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What’s the most rewarding part of your job?

I just love children, so the most rewarding part of my job, truly, is being with children every day. There’s a myriad of answers within that: they make me laugh, they make me smile, they’re resilient, they’re wide-eyed with curiosity. What’s not to love?

What aspects of your work often go unnoticed?

I think what might not get noticed perhaps by some parents, is when I’m pushing a child really hard and the child complains. Everything I do is to bring this child up either in an education area of excellence or a character area of excellence; it’s always done out of love.

Has there been an influential teacher in your life?

My high school anatomy and physiology teach, Mr. Maida — he taught all students equally. He took me aside one time to let me know he believed in me. I’d never had a teacher do that before. He didn’t have to do that, but he took the time to let me know, and it really did pay big dividends in my life.

What role do teachers play in children’s lives?

The teacher is a coach. The teacher is coaching a student in life in different areas, in character or education.

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Anything you’d like to add?

The blessing is if you have time to work with the child; their abilities may be where you’re not looking.

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To the Dad Whose Guidance Helps Me Raise My Sons With Autism


Sunday is Father’s Day. I’ve just moved across the country with my two autistic children who are beautiful, amazing and completely out sorts.

My father, my blood father, is not part of my life. He doesn’t want to be. That’s OK, though, because I have a father.

My father-in-law is a wonderful man. A man who walked into my life when my father walked out. His son, my husband, is an amazing man. I love him dearly. I want it to be clear I wish my husband a happy, happy Father’s Day and I love him. He is an amazing daddy.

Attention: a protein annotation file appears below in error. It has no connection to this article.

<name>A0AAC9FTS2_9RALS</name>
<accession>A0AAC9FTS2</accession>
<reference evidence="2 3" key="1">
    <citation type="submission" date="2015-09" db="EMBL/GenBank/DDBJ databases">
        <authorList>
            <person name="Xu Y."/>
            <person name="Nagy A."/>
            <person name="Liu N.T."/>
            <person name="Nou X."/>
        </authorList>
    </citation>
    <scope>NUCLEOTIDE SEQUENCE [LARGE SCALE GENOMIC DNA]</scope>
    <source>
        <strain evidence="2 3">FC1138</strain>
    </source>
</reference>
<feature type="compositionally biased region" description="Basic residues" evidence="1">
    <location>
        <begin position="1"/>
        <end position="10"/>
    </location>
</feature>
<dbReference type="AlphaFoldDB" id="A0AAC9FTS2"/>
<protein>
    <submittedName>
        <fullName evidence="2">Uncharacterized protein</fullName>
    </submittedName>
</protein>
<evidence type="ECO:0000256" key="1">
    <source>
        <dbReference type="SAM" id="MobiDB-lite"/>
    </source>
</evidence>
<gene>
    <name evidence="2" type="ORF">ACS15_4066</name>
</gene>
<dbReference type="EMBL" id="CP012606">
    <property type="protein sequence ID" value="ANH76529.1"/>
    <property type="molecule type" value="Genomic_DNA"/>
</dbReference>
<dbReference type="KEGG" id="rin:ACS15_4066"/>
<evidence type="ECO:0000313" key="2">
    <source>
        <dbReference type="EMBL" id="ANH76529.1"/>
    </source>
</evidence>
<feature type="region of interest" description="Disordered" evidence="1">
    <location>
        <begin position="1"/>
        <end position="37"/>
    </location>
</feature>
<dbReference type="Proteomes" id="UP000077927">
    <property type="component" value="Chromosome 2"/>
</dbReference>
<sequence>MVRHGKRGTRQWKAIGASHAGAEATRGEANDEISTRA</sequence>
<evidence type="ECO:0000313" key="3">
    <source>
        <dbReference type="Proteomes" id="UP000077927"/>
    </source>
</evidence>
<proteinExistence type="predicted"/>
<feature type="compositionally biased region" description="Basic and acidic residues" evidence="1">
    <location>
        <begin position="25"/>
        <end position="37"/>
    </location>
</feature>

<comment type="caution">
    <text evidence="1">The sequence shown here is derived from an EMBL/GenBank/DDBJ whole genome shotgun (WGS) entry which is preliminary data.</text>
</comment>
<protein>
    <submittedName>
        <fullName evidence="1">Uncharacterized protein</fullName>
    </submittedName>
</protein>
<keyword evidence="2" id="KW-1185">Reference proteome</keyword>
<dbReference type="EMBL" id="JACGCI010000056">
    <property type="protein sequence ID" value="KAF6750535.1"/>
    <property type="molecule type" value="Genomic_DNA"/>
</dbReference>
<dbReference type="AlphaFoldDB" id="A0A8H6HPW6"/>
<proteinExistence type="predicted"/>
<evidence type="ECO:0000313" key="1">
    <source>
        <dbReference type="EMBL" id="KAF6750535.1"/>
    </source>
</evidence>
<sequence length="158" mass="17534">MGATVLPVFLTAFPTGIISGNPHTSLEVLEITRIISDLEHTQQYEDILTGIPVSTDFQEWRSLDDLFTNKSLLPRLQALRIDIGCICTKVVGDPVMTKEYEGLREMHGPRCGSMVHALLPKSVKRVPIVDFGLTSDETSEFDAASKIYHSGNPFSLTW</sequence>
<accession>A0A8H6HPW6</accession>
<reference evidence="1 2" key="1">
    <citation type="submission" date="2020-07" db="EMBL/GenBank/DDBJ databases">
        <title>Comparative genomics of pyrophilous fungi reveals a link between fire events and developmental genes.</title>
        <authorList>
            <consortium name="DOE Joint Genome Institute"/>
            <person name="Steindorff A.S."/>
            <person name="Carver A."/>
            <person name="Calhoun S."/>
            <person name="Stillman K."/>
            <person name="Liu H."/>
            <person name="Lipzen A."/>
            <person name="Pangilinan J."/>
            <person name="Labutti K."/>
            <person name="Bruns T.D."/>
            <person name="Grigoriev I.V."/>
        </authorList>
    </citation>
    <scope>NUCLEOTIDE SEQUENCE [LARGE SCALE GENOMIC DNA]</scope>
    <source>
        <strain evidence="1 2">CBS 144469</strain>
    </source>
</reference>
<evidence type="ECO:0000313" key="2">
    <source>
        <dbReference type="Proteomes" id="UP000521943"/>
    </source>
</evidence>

This, however, goes out to my father-in-law. The dad who chose to love me.

Dad isn’t a man of words. He is a man who acts. You know the type who loves his children resiliently, and it’s just understood because he is good to them. He’s their friend. He listens.

Dad was the math teacher at our high school, so as you can imagine, he has a practical mind. When I talked to Dad about my boys’ autism diagnoses, he didn’t blink an eye. I know it was a surprise to him. No one thinks their grandkids are going to have a disability, but he has accepted them just as they are. When you’re a special needs family, you know what that means. Everywhere you turn there might be judgment, disapproval, “cures” and ideas about discipline. He and my mother-in-law have always just accepted them as they are.

My father-in-law has taught me many things that have helped me raise my two perfect boys who have autism.

These are some of the things he’s taught me. I hope his guidance will reassure those who never had the honor of a true father.

Breathe: You were given these children; you can handle it. They fit perfectly into your family.

Have a smile for your child no matter how frustrated you are. It’s your job to teach your children grace.

Pull your wisdom from who parented before you, but don’t let them tell you how to raise your children. They are yours.

Never, ever, ever let your frustration become an attack on your children. They have soft spirits.

Always have faith.

Apologize to your children when you are wrong, or they will never learn to apologize.

Sometimes an open heart means a broken heart. This applies to your children, too. But every moment is worth it.

You never regret love. That’s why we are here, to love others.

You must have someone you can be accountable to. Someone who will love you, support you and help you get on the right road.

Your past mistakes don’t have to be your future. You just have to get passed the past.

Dad, I am still a work in progress, but thank you.

Much like on the hardest days with my boys, when you met me, I was lost. You helped me by simply telling me I was enough. Plenty of people loved me; I believe God loved me, and I could love me. I remember the grace you have, and I know I’m blessed and I can do this.

I hope I am half the parent you didn’t have to be.

Happy Father’s Day,


The Mighty is asking its readers the following: Write a thank you letter to someone you realize you don’t thank enough. If you’d like to participate, please send a blog post to [email protected] Please include a photo for the piece, a photo of yourself and 1-2 sentence bio. Check out our “Share Your Story” page for more about our submission guidelines.